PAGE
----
“I just found this really interesting response written by ACTA (Australian Council of TESOL Associations, the Australian Linguistics Society (ALS) and the Applied Linguistics Association of Australia (ALAA) to the Senate Education, Employment and Workplace Relations Committee Inquiry into the administration and reporting of NAPLAN testing. With the recent announcement that SCSA will now be requiring ALL students from year 10 to sit and pass a compulsory literacy and numeracy test and pass in order to obtain a WACE certificate, it makes for rather interesting reading!! I think the arguments they put forth in this document are very strong and somewhat compelling!”
– Committee member Sakura Ashton

Press ‘Control’ and click on the link below to take a look at the doc.

WATESOL Life Member Aileen Hawkes

Aileen Hawkes was an active committee member with WATESOL from soon after its inception until retiring in 2007.  Over the years she has held a number of roles on the committee including president and ACTA vice president. Always politically savvy, despite retiring from the committee she continues to keep us informed about issues of importance and concern.

In her roles she balanced professionalism with a sense of humour, sharing stories and contributing her thorough knowledge to issues tackled by the committee. In recent years she was our representative on the national TESOL council, ACTA, where she worked tirelessly advocating for the educational rights of migrant, refugee and Aboriginal students.

An example of her commitment to her role was the thoughtful succession plan that she put into place as she drew near to stepping down from active committee work.  Aileen mentored her replacement for a year prior to retiring, explaining issues and procedures and accompanying her in teleconferences and national meetings.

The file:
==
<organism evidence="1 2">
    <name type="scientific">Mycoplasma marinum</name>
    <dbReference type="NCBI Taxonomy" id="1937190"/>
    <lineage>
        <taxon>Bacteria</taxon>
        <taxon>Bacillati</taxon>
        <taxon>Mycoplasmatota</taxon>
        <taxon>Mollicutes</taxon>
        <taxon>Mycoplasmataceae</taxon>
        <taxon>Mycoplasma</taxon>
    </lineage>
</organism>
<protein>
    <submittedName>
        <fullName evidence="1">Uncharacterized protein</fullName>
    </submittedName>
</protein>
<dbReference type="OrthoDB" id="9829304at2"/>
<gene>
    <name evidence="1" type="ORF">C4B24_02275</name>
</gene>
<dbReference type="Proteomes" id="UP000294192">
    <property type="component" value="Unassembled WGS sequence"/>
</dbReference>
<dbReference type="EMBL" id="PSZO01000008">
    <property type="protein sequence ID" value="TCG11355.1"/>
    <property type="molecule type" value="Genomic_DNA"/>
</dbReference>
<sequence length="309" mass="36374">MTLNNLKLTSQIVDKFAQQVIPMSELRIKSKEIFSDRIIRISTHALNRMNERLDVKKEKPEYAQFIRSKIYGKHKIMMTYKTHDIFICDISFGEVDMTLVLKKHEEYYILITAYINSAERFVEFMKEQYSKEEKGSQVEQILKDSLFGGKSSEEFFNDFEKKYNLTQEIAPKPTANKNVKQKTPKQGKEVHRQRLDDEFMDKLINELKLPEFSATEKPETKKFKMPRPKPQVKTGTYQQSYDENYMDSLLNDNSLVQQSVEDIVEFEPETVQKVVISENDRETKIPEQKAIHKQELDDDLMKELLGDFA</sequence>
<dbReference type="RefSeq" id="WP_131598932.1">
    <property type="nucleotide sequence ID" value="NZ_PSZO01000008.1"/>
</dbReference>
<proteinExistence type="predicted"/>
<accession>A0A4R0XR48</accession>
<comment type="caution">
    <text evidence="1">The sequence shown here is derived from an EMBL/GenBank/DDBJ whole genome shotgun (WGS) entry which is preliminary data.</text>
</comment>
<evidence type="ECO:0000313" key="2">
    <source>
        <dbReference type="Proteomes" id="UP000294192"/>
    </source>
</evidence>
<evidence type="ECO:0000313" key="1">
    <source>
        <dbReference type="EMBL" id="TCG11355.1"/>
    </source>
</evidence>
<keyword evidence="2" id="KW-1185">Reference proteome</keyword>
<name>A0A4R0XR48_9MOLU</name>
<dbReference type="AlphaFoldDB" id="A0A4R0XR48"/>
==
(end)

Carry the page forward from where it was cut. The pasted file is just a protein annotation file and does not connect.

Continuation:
Her warm and friendly manner has been a wonderful example to the rest of us.

WATESOL Life Member Professor Ian Malcolm




(Written by Patsy Konigsberg, awarded by Khalin Driver, President of WATESOL)

Before we move into the conference proceedings, there is an important function we would like to perform.

Over the years WATESOL has awarded life membership to people in the field who have provided outstanding service to the profession.  Therefore, it is my great honour and privilege to announce that WATESOL, this year, is awarding that honour to Professor Ian Malcolm.

There is no more worthy recipient of this award than Professor Ian Malcolm who is a national and international icon within the academic realms of linguistics and particularly within EAL/D.

Professor Malcolm’s passion for language studies and language rights have made him the leading figure he is.  Over the years, Ian has been and continues to be an inspiration to many of us.  Particularly in Aboriginal EAL/D, where he has influenced so many to take up the work.

From his initial role as a language teacher, Ian understood early in his career, what is involved in helping students learn English.  He understood the difficulties of both, the students’ lack of access to the content of lessons and the teachers’ lack of knowledge about the difficulties EAL/D students are facing when learning Standard English.